Tiara fabricates its own aluminum windshields, which are finished with urethane paint. The pilasters are narrow and doubled up in the corners, which leaves room for a tempered glass panel that eliminates blind spots. Though I prefer centerline helms on express boats I'm satisfied with this one. Three windshield wipers with washers are standard and an actuator opens a center vent to bring fresh air aboard. A polyproplyene cap atop the frame permits a tighter fit for the canvas top to keep out weather and spray, and grab rails welded to the side frame enhance security when going forward.

Raked hull vents mirror the shape of the side windshield frames. 

The machinery lives in a comfortable environment beneath the helm deck, which includes a new engineroom venting system that draws in fresh air while trapping salt spray. Access for daily fluid checks is through a centerline hatch adjacent to the helmseat. An electric hatch lifter raises the deck 3' for other maintenance. Fit and finish here is as noteworthy as the topsides. A ladder takes you over the centerline-mounted genset so you don't have to jump down into the compartment, or crawl out. Bronze through-hulls and raw-water strainers are easily reached and clearly labeled. Electricals are neatly bundled. A diamond plate floorboard on centerline provides convenient access to the Racor 900s on the forward bulkhead. The house and starting batteries are secured in plastic boxes outboard the engines. The workmanship is yacht quality anywhere you look.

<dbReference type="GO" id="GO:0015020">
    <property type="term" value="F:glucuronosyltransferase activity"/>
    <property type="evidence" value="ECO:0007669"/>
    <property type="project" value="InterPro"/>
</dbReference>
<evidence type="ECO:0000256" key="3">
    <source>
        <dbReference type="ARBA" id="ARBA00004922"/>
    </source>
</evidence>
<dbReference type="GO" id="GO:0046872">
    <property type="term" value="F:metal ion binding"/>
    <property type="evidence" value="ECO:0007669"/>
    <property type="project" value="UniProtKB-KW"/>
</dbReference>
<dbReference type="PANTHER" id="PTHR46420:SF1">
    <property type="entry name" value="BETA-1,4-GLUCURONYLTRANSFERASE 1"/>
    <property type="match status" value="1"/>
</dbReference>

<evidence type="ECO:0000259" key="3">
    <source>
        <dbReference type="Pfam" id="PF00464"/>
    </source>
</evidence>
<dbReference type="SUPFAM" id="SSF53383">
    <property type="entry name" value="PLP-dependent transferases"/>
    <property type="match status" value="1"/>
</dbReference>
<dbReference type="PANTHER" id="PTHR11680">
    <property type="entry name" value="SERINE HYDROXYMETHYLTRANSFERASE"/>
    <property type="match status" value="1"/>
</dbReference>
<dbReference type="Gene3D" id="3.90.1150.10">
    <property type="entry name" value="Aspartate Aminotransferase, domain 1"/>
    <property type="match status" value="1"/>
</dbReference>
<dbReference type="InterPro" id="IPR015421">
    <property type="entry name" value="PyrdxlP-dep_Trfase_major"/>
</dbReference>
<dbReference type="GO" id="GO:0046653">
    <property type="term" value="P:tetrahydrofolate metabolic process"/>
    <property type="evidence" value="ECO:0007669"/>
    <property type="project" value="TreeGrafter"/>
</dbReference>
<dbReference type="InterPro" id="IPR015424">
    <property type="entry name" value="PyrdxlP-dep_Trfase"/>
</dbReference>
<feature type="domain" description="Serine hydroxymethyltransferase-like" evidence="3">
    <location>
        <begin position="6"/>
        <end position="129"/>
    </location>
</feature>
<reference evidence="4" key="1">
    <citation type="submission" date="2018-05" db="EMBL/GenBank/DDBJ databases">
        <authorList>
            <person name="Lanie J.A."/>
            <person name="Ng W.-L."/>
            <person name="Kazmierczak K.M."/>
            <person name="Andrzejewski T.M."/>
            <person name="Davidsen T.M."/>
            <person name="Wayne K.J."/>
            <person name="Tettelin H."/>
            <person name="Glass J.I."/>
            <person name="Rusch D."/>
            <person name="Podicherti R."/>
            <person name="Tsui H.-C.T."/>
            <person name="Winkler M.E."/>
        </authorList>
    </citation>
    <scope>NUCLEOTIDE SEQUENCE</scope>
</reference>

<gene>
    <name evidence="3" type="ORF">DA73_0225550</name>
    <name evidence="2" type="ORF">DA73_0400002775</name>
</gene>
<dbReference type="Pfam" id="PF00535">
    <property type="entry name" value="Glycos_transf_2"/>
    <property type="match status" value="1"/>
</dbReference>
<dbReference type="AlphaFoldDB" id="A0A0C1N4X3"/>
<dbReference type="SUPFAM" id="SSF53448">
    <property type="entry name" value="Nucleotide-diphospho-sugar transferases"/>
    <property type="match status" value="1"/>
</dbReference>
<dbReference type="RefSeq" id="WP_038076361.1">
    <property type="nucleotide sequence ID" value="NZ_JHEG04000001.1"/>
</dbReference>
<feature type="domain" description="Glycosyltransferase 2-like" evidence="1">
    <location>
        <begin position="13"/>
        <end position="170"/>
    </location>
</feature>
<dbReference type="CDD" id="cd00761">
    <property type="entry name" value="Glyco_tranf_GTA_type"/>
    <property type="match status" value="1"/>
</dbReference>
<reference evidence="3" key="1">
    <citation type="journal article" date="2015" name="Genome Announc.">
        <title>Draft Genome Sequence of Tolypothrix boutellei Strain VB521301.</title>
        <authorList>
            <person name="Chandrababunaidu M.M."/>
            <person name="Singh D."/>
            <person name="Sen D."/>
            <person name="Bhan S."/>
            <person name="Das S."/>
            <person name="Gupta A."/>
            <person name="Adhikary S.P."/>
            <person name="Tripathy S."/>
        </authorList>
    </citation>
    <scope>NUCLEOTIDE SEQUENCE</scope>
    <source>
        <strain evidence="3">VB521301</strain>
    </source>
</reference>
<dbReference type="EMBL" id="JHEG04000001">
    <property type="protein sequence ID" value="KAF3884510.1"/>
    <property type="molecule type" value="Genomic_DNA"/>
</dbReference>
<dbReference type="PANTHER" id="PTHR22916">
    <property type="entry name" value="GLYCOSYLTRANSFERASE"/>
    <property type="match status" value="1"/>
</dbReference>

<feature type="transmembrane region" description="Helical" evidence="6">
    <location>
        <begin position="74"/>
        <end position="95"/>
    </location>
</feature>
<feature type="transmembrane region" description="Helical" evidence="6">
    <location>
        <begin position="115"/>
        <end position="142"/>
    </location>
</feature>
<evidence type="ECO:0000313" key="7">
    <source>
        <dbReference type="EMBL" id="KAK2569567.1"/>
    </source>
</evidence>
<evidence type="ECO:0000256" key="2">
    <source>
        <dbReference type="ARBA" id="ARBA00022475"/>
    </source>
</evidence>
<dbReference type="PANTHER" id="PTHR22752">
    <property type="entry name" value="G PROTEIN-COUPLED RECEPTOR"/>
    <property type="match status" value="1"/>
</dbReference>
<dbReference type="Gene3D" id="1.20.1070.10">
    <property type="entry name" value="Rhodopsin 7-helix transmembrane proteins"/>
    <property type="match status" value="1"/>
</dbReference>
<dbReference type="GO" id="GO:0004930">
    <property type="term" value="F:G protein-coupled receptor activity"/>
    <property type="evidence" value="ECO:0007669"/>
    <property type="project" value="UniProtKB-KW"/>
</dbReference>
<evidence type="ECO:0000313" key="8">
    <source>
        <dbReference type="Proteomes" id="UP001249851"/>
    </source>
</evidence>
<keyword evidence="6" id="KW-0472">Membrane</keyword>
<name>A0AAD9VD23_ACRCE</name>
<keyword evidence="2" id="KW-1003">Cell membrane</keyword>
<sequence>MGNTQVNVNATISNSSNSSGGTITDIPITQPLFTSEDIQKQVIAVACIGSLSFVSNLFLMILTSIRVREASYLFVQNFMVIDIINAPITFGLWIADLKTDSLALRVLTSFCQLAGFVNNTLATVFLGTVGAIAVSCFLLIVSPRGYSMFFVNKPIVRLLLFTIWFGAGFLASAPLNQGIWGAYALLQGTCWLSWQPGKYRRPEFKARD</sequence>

A sliding companionway door leads below. It stows in a receiver and the handle serves as a secondary grab rail. But the neat trick is that Tiara also includes a sliding screen door for those days or nights when you'd rather not run the optional ($5,480) reverse-cycle air conditioning. Even with the screen door, three Bomar hatches and six opening portlights, however, I recommend the a/c option. It will reduce cabin humidity and keep the interior cleaner.

Secured in place with an interference fit, the helm tilts for access to service points. 

Accommodations include an island berth forward, convertible dinette and a pullman-style berth. The galley is opposite the dinette. While no new ground is broken with this design, there is no mistaking the sense of space afforded by the beefy beam. One change I would make, though, is to vent the a/c into the portside head to make it more comfortable on hot summer days. I am less committed on the choice of interior joinery. Teak is standard, but the optional ($3,300) honey ash is tempting. Our test boat also had the optional ($2,660) solid teak and holly sole in lieu of the standard carpert. A teak and holly veneer sole is $1,070.

A privacy door separates the stateroom from the cabin.

Having run into a Lake Michigan head sea on the way to Saugatuck, the trip back to the Tiara dock on Lake Macatawa gave me a chance to sample how the 3500 Open handled a short following sea. It was a comfortable ride and I really appreciated the visibility at the helm as we approached the breakwater which had attracted a collection of fishing boats and personal watercraft. Having learned my lesson in Saugatuck, I backed the Tiara 3500 Open into her slip without touching a piling.